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Cortisone Injections Can Have Devastating Effects

People who receive cortisone injections into joints for pain relief may also experience systemic psychological side effects such as insomnia or anxiety.
Cortisone Injections Can Have Devastating Effects
Anaesthetist injecting patient with anaesthetic in hospital ward emergency room operating theater.

What will the doctor offer you if you have a stubborn pain in a joint? Frequently, physicians turn to cortisone injections to ease the pain for a while. Before you agree to such treatment, make sure you are aware that it can cause devastating body-wide side effects. One reader learned that the hard way.

Side Effects of Cortisone Injections:

Q. I had cortisone injections, one in my neck and one in my back, within a month of each other. A few days later I developed severe insomnia. After being awake for nearly 40 hours, I was almost delirious.

Then I developed more symptoms: panic attacks, blurred vision and two weeks of diarrhea. I could not focus during the day. Because I felt foggy, I was unable to study or drive.

I went to the ER three different times. Twice I was diagnosed as having anxiety and palpitations. They didn’t want to hear I am very fit and have never had anxiety. Even my PCP said it was anxiety. So did the sports medicine doctor who administered the cortisone injections.

Finally, I went to the ER where I had worked as a trauma nurse before retiring. The ER doctor said, “You are having an adverse reaction to your steroid injection.” The neurologist she consulted agreed. I was not treated like I was some fruit loop who suffered from anxiety.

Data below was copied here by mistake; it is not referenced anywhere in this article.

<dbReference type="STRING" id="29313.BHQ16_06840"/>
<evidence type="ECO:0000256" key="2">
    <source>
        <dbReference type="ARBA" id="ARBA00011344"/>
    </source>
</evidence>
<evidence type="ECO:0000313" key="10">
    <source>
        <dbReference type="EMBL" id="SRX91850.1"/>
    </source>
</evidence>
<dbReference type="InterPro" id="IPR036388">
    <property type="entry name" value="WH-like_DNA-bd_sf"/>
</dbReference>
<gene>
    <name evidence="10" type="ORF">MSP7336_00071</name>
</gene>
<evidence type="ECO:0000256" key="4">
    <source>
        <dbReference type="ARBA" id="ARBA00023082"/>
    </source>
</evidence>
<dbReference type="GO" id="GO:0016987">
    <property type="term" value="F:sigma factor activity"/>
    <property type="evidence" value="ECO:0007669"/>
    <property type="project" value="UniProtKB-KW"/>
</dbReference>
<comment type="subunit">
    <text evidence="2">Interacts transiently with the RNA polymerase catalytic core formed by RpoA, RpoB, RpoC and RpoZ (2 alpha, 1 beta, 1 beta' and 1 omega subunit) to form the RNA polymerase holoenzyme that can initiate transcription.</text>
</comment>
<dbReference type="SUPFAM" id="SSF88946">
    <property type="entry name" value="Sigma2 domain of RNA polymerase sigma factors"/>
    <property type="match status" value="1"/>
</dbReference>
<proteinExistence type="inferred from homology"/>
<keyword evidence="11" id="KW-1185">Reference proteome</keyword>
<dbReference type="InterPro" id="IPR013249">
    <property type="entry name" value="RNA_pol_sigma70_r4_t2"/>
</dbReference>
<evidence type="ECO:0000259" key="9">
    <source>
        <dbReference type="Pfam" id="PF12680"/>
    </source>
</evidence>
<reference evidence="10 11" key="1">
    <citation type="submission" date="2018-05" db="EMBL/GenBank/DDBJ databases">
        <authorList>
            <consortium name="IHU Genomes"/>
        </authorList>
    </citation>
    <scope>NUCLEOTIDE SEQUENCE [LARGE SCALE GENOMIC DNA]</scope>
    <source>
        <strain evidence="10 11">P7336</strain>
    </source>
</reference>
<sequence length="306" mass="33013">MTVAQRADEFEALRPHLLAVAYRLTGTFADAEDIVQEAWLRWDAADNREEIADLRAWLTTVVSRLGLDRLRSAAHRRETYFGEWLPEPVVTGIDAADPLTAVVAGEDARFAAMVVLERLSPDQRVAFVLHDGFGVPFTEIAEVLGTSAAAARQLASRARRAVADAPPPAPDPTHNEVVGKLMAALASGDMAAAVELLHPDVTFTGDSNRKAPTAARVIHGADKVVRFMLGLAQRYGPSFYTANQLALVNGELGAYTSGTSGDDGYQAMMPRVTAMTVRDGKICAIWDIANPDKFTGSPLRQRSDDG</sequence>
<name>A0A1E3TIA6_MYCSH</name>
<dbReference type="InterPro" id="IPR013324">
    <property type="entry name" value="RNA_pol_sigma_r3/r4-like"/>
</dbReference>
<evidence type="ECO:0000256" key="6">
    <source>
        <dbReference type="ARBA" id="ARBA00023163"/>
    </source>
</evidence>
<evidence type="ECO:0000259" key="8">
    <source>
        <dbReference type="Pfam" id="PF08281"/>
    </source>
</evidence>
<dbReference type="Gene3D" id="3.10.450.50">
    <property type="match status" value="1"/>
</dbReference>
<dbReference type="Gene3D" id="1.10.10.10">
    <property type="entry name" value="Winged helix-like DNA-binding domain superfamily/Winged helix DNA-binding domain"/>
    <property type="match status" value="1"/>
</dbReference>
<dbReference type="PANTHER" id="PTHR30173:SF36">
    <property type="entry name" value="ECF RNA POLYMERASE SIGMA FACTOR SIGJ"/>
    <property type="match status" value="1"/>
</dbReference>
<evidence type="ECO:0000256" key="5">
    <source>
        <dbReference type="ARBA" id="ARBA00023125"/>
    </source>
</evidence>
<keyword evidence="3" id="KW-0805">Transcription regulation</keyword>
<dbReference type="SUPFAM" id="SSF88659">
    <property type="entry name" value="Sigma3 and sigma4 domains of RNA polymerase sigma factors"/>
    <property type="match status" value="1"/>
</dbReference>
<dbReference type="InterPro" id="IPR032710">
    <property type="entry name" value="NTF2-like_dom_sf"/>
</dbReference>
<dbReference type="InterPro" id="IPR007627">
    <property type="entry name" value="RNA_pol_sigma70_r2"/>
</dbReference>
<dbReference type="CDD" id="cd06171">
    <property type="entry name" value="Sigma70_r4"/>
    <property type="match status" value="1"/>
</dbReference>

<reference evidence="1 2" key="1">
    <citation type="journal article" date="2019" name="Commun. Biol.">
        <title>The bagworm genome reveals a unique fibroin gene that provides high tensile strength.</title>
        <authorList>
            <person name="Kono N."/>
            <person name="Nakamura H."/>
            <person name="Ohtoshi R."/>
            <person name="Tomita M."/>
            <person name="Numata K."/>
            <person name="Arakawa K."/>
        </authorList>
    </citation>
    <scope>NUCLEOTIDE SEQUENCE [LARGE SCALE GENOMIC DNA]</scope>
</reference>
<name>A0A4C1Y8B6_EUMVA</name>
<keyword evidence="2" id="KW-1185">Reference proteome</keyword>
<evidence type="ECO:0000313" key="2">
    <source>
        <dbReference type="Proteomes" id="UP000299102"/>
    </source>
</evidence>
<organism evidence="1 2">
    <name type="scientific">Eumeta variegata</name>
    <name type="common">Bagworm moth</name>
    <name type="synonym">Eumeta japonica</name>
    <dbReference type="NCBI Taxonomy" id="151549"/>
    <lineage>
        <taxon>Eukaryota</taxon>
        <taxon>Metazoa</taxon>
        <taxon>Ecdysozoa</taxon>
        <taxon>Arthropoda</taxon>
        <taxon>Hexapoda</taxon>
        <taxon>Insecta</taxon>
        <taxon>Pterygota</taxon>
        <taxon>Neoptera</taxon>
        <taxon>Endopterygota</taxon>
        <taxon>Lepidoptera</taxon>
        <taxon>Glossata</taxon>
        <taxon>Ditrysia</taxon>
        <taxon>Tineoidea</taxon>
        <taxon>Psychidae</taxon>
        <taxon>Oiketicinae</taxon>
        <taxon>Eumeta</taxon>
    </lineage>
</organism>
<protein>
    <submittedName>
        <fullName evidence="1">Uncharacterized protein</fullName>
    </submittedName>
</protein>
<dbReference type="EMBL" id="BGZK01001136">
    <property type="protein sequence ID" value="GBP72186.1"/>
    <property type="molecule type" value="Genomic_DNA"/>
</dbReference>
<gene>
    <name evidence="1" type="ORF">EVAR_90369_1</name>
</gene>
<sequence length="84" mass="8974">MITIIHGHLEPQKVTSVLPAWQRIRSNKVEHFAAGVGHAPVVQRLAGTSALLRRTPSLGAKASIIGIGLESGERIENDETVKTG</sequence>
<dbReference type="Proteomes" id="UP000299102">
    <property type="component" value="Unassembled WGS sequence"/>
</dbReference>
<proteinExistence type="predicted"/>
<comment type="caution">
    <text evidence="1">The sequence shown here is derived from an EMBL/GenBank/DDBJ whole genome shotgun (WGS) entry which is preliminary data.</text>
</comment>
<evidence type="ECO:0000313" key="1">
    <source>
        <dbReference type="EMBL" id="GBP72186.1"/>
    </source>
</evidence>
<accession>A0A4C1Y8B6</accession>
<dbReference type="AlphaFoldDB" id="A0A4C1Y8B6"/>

Don’t let any doctor tell you cortisone injections can’t cause such side effects, because they do! I will never have a cortisone injection again.

Correcting Misconceptions:

A. People may think steroid injections are localized: that the medicine goes into the joint and stays there. However, blood and lymph circulate around every joint and throughout the body. Your story illustrates that such medications can affect the entire body, including the nervous system. Insomnia, anxiety, high blood pressure and trouble controlling blood sugar are just a few of the reactions people may experience from corticosteroids, including cortisone injections. 

Anyone contemplating such injections may want to read about the latest research. In exchange for possible short-term pain relief, cortisone injections can speed the progression of arthritis and lead to loss of cartilage (Osteoarthritis and Cartilage, June 2019). As a result, the patient might need a joint replacement sooner.

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About the Author
Terry Graedon, PhD, is a medical anthropologist and co-host of The People’s Pharmacy radio show, co-author of The People’s Pharmacy syndicated newspaper columns and numerous books, and co-founder of The People’s Pharmacy website. Terry taught in the Duke University School of Nursing and was an adjunct assistant professor in the Department of Anthropology. She is a Fellow of the Society of Applied Anthropology. Terry is one of the country's leading authorities on the science behind folk remedies. .
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Citations
  • Zeng C et al, "Intra-articular corticosteroids and the risk of knee osteoarthritis progression: Results from the Osteoarthritis Initiative." Osteoarthritis and Cartilage, June 2019. DOI: 10.1016/j.joca.2019.01.007
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